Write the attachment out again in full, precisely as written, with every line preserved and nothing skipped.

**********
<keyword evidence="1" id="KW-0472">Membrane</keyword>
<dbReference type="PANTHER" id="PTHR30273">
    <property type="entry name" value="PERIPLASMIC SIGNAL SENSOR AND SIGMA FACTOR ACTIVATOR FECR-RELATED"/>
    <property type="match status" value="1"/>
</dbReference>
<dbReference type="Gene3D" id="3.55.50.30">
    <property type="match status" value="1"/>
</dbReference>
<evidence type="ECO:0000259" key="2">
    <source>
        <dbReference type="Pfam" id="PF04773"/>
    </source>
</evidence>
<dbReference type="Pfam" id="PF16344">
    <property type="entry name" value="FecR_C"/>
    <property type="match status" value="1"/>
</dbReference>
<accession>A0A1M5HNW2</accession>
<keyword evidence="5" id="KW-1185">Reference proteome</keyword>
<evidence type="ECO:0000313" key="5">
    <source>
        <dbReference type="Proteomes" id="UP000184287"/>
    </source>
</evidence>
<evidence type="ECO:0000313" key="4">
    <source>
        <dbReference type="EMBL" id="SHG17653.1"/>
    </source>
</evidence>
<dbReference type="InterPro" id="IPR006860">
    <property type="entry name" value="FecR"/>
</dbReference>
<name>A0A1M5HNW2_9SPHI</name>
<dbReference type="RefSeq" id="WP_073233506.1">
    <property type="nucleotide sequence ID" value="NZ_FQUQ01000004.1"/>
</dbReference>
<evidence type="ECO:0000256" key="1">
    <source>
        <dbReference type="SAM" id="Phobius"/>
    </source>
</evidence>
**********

<keyword evidence="1" id="KW-0472">Membrane</keyword>
<dbReference type="PANTHER" id="PTHR30273">
    <property type="entry name" value="PERIPLASMIC SIGNAL SENSOR AND SIGMA FACTOR ACTIVATOR FECR-RELATED"/>
    <property type="match status" value="1"/>
</dbReference>
<dbReference type="Gene3D" id="3.55.50.30">
    <property type="match status" value="1"/>
</dbReference>
<evidence type="ECO:0000259" key="2">
    <source>
        <dbReference type="Pfam" id="PF04773"/>
    </source>
</evidence>
<dbReference type="Pfam" id="PF16344">
    <property type="entry name" value="FecR_C"/>
    <property type="match status" value="1"/>
</dbReference>
<accession>A0A1M5HNW2</accession>
<keyword evidence="5" id="KW-1185">Reference proteome</keyword>
<evidence type="ECO:0000313" key="5">
    <source>
        <dbReference type="Proteomes" id="UP000184287"/>
    </source>
</evidence>
<evidence type="ECO:0000313" key="4">
    <source>
        <dbReference type="EMBL" id="SHG17653.1"/>
    </source>
</evidence>
<dbReference type="InterPro" id="IPR006860">
    <property type="entry name" value="FecR"/>
</dbReference>
<name>A0A1M5HNW2_9SPHI</name>
<dbReference type="RefSeq" id="WP_073233506.1">
    <property type="nucleotide sequence ID" value="NZ_FQUQ01000004.1"/>
</dbReference>
<evidence type="ECO:0000256" key="1">
    <source>
        <dbReference type="SAM" id="Phobius"/>
    </source>
</evidence>